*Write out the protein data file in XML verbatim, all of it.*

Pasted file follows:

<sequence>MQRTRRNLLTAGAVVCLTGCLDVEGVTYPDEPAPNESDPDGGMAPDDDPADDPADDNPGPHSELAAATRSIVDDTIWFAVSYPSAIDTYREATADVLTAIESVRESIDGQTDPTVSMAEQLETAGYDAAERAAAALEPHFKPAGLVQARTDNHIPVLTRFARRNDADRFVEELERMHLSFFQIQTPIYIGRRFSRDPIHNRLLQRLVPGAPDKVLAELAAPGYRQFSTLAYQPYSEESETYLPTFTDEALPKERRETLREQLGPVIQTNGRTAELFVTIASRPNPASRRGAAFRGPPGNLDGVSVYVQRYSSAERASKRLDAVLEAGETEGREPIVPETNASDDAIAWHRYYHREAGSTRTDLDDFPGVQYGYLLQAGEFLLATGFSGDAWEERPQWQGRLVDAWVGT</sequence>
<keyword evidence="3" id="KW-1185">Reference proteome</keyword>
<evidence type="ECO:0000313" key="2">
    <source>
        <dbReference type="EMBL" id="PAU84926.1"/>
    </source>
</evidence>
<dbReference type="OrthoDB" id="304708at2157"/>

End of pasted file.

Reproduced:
<sequence>MQRTRRNLLTAGAVVCLTGCLDVEGVTYPDEPAPNESDPDGGMAPDDDPADDPADDNPGPHSELAAATRSIVDDTIWFAVSYPSAIDTYREATADVLTAIESVRESIDGQTDPTVSMAEQLETAGYDAAERAAAALEPHFKPAGLVQARTDNHIPVLTRFARRNDADRFVEELERMHLSFFQIQTPIYIGRRFSRDPIHNRLLQRLVPGAPDKVLAELAAPGYRQFSTLAYQPYSEESETYLPTFTDEALPKERRETLREQLGPVIQTNGRTAELFVTIASRPNPASRRGAAFRGPPGNLDGVSVYVQRYSSAERASKRLDAVLEAGETEGREPIVPETNASDDAIAWHRYYHREAGSTRTDLDDFPGVQYGYLLQAGEFLLATGFSGDAWEERPQWQGRLVDAWVGT</sequence>
<keyword evidence="3" id="KW-1185">Reference proteome</keyword>
<evidence type="ECO:0000313" key="2">
    <source>
        <dbReference type="EMBL" id="PAU84926.1"/>
    </source>
</evidence>
<dbReference type="OrthoDB" id="304708at2157"/>